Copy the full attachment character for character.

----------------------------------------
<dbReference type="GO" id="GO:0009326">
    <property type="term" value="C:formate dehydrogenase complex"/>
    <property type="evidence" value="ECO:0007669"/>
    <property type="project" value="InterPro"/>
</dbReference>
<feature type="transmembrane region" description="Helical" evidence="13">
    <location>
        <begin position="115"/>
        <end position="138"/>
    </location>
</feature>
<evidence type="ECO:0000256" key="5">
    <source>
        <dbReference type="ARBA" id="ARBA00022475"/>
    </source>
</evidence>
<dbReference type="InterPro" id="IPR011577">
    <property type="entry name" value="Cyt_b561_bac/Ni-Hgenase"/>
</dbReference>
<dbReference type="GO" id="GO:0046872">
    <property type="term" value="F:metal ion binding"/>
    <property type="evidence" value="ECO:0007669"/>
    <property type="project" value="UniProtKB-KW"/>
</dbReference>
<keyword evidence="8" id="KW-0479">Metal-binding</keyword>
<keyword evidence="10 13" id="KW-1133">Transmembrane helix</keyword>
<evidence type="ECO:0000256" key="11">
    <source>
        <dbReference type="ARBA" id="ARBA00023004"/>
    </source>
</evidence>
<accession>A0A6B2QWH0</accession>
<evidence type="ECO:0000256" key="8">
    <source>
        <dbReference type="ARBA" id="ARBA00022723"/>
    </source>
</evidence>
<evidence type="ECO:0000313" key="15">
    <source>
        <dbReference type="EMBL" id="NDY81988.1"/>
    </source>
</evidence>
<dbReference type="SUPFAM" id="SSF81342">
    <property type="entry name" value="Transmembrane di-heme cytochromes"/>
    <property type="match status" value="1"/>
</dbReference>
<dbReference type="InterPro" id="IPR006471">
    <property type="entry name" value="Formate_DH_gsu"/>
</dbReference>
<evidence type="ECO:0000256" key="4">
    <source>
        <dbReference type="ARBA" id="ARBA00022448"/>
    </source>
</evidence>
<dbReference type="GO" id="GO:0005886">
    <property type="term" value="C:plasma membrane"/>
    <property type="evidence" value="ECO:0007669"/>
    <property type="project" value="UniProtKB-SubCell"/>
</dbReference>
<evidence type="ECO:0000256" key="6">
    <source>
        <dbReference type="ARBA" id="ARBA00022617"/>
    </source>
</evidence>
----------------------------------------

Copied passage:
<dbReference type="GO" id="GO:0009326">
    <property type="term" value="C:formate dehydrogenase complex"/>
    <property type="evidence" value="ECO:0007669"/>
    <property type="project" value="InterPro"/>
</dbReference>
<feature type="transmembrane region" description="Helical" evidence="13">
    <location>
        <begin position="115"/>
        <end position="138"/>
    </location>
</feature>
<evidence type="ECO:0000256" key="5">
    <source>
        <dbReference type="ARBA" id="ARBA00022475"/>
    </source>
</evidence>
<dbReference type="InterPro" id="IPR011577">
    <property type="entry name" value="Cyt_b561_bac/Ni-Hgenase"/>
</dbReference>
<dbReference type="GO" id="GO:0046872">
    <property type="term" value="F:metal ion binding"/>
    <property type="evidence" value="ECO:0007669"/>
    <property type="project" value="UniProtKB-KW"/>
</dbReference>
<keyword evidence="8" id="KW-0479">Metal-binding</keyword>
<keyword evidence="10 13" id="KW-1133">Transmembrane helix</keyword>
<evidence type="ECO:0000256" key="11">
    <source>
        <dbReference type="ARBA" id="ARBA00023004"/>
    </source>
</evidence>
<accession>A0A6B2QWH0</accession>
<evidence type="ECO:0000256" key="8">
    <source>
        <dbReference type="ARBA" id="ARBA00022723"/>
    </source>
</evidence>
<evidence type="ECO:0000313" key="15">
    <source>
        <dbReference type="EMBL" id="NDY81988.1"/>
    </source>
</evidence>
<dbReference type="SUPFAM" id="SSF81342">
    <property type="entry name" value="Transmembrane di-heme cytochromes"/>
    <property type="match status" value="1"/>
</dbReference>
<dbReference type="InterPro" id="IPR006471">
    <property type="entry name" value="Formate_DH_gsu"/>
</dbReference>
<evidence type="ECO:0000256" key="4">
    <source>
        <dbReference type="ARBA" id="ARBA00022448"/>
    </source>
</evidence>
<dbReference type="GO" id="GO:0005886">
    <property type="term" value="C:plasma membrane"/>
    <property type="evidence" value="ECO:0007669"/>
    <property type="project" value="UniProtKB-SubCell"/>
</dbReference>
<evidence type="ECO:0000256" key="6">
    <source>
        <dbReference type="ARBA" id="ARBA00022617"/>
    </source>
</evidence>